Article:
A mission of art, hope and healing in southwest Missouri is shining a light on people coping with loss.
The Mending Hearts photo exhibit, housed by the Lost and Found Grief Center in Springfield, which offers grief counseling to those who have lost a loved one, houses dozens of compelling images and stories that recall those who are lost but not forgotten.
Now, an all-new exhibit featuring nearly 50 new photos and stories is going on display on Oct. 28 to celebrate the opening of a new building at the center.
Dr. Karen Scott, Lost and Found's co-founder, told TODAY.com that the newest series, sponsored by Mercy Hospital, features a wide range of stories, including some from bereaved children who have lost a family member and parents who have lost a child.
“We gave each a half a piece of paper and said, ‘Tell me your story.’ That was the only direction,” Dr. Scott said.
Local photographer Randy Bacon shot the images.
“I remember a few stories that were one or two sentences. My first thought was, 'OK, what’s this going to be?’ And then after I read them, my world was literally rocked,” Bacon said.
One particular story that struck him came from a little boy named Daylen.
“I got the story and again it was like ten words. ‘My mom’s favorite color is pink, her favorite food is bean burritos and I love her,’” he recalled.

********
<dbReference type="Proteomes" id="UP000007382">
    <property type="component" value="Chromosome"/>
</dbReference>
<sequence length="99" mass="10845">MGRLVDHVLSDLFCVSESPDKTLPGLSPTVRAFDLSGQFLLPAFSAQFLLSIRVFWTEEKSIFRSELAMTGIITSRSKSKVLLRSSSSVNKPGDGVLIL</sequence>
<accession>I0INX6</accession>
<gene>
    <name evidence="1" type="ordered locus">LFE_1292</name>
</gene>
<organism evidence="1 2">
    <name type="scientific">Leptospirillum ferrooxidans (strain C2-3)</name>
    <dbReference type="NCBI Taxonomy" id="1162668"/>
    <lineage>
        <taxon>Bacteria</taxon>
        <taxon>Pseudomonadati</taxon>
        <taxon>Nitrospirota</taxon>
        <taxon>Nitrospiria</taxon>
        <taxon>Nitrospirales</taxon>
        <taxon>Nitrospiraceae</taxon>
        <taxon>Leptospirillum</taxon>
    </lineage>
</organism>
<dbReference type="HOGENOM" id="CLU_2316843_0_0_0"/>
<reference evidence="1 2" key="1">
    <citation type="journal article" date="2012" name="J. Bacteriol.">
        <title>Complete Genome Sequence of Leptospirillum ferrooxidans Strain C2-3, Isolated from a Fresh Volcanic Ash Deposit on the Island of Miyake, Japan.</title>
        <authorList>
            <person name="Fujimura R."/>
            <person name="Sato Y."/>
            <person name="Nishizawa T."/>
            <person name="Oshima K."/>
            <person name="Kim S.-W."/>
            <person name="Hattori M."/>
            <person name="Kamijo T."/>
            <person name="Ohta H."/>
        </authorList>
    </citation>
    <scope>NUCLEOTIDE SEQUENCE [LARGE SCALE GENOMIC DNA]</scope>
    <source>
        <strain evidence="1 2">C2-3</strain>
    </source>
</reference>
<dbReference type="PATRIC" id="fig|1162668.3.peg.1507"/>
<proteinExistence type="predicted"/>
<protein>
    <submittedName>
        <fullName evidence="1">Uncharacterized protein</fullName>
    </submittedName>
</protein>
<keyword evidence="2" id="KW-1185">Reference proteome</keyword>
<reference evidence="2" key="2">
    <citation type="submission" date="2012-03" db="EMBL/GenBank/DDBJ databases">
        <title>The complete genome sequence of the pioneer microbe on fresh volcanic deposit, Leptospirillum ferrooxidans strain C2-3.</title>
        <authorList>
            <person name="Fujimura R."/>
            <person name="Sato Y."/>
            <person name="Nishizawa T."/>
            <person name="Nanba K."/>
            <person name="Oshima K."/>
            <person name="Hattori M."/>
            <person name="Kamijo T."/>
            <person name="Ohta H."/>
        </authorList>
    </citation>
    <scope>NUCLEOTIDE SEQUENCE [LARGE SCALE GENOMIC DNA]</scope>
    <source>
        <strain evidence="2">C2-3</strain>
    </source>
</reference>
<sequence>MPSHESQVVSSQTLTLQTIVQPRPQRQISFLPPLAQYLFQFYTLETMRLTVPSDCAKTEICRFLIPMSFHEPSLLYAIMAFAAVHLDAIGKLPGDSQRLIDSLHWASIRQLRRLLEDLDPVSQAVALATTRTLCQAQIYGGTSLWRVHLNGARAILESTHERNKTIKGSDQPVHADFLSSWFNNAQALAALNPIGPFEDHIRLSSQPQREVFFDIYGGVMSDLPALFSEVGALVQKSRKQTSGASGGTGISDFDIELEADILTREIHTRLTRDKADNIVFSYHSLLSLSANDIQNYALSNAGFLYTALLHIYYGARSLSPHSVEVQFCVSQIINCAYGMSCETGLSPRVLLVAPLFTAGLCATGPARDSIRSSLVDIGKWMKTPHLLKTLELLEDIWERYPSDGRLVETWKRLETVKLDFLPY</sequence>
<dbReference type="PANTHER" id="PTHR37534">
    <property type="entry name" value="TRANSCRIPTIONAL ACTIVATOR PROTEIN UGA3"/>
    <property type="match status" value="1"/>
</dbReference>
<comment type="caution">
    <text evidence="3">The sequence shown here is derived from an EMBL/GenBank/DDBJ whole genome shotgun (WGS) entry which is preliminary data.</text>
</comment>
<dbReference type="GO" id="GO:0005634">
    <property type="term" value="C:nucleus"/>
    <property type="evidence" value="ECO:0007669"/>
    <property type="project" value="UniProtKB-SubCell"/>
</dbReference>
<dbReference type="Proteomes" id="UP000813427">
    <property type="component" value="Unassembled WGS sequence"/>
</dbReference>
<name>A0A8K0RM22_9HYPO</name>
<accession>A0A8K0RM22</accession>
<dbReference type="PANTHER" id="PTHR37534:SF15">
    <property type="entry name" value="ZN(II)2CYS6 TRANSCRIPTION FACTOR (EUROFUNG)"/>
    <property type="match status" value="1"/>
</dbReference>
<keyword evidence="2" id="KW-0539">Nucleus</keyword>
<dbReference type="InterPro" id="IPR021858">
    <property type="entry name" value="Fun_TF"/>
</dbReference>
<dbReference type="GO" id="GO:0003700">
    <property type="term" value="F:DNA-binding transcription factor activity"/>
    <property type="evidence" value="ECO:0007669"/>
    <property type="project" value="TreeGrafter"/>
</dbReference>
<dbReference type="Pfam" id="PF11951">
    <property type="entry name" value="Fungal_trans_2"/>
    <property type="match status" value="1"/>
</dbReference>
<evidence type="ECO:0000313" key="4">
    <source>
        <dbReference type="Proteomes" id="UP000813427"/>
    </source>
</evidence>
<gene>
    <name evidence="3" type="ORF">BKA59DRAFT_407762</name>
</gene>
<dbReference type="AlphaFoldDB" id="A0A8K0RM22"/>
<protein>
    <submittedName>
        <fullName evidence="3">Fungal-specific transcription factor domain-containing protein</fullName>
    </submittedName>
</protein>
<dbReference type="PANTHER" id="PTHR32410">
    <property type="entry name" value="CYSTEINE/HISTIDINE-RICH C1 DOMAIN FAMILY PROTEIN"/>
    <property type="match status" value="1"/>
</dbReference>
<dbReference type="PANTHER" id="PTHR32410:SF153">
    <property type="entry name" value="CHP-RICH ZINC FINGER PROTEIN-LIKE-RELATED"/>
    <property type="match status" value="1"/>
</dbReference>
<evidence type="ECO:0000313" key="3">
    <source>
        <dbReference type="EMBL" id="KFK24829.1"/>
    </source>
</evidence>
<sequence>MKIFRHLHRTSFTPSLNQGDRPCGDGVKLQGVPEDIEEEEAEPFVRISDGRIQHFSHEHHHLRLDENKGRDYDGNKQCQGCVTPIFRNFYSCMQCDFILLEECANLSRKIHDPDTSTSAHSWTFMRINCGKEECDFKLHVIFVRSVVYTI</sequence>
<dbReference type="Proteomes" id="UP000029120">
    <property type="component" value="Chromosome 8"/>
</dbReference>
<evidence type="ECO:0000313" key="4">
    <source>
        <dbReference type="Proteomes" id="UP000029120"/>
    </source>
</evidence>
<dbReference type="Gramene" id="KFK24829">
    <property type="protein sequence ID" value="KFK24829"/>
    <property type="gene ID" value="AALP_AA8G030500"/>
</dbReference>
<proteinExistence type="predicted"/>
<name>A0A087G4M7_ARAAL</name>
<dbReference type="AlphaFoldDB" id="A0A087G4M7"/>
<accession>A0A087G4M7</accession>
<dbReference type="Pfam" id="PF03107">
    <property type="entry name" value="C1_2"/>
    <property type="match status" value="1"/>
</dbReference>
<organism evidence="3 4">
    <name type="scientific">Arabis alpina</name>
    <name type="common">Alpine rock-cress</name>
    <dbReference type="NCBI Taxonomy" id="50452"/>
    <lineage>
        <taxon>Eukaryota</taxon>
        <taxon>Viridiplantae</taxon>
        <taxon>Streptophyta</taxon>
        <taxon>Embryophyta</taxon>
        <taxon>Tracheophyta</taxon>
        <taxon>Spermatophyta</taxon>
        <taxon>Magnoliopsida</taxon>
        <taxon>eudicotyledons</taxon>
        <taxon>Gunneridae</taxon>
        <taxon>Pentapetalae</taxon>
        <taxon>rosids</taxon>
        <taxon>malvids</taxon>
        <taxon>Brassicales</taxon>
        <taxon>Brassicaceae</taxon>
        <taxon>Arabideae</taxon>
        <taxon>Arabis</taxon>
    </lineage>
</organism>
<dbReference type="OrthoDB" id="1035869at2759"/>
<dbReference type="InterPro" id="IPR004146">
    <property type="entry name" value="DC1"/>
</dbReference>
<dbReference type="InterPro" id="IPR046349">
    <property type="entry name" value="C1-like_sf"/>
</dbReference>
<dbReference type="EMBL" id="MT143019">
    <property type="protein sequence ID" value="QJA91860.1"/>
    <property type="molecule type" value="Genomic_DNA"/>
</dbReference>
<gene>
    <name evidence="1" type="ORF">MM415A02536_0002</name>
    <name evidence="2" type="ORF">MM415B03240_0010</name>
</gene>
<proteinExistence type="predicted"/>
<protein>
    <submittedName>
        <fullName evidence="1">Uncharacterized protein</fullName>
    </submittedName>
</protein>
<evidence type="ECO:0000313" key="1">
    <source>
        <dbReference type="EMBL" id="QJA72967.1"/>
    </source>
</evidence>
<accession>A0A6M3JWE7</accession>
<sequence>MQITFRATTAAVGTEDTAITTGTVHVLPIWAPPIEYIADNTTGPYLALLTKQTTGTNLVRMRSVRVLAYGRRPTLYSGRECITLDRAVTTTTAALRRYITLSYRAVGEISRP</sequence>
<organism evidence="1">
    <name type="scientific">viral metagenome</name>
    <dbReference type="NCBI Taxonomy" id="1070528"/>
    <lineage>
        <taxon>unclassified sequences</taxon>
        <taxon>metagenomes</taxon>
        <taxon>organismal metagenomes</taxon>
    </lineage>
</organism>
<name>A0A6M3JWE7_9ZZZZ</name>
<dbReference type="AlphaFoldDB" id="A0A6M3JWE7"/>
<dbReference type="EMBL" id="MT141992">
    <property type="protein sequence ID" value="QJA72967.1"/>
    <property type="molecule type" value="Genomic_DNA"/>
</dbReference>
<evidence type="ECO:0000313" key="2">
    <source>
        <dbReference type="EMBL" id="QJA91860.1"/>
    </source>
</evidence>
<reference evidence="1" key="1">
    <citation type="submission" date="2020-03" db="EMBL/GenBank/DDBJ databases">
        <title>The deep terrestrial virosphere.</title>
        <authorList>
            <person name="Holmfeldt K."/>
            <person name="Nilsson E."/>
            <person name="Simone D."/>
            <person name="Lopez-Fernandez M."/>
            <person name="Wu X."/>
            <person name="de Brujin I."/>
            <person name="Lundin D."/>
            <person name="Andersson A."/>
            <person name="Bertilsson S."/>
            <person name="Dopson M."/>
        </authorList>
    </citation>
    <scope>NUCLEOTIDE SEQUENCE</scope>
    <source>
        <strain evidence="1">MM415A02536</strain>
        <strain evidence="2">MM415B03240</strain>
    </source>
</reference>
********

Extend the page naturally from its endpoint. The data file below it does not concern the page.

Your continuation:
The 46 stories to be featured in the exhibit express a sense of unity and solace among the grieving.
One of the families is the Hansons, who lost their daughter, Mimi, in 2014.
Charles Hanson, Mimi’s father, said he hoped their story would bring consolation to others who have experienced a loss. He shared it with Today.com.
It started out a typical Sunday on June 8th, 2014. How were we to know that our lives as we knew it would become shattered and forever changed? At approximately 8:30 Sunday evening, I received a frantic phone call from my son, who was on a family vacation in Washington State, that Mimi, his younger sister, my 14-year-old daughter, was not breathing or responding to paramedics who were frantically working on her. Mimi was later pronounced dead, due to an overdose of prescription pain medication. The light and love of our life was gone from us. Our lives have changed; we are forever changed. We love and miss our ‘Moe.’
For many of the families, the photography session was the first with a missing piece of the puzzle.
“It’s a lot different than taking a regular family portrait,” Hanson said. “Being able to be a part of that means a lot – my daughter’s legacy is living on.”
Dr. Scott added, “Grief happens to young families far more often than people realize.”
“There will be a day when you can look to the future with happiness.”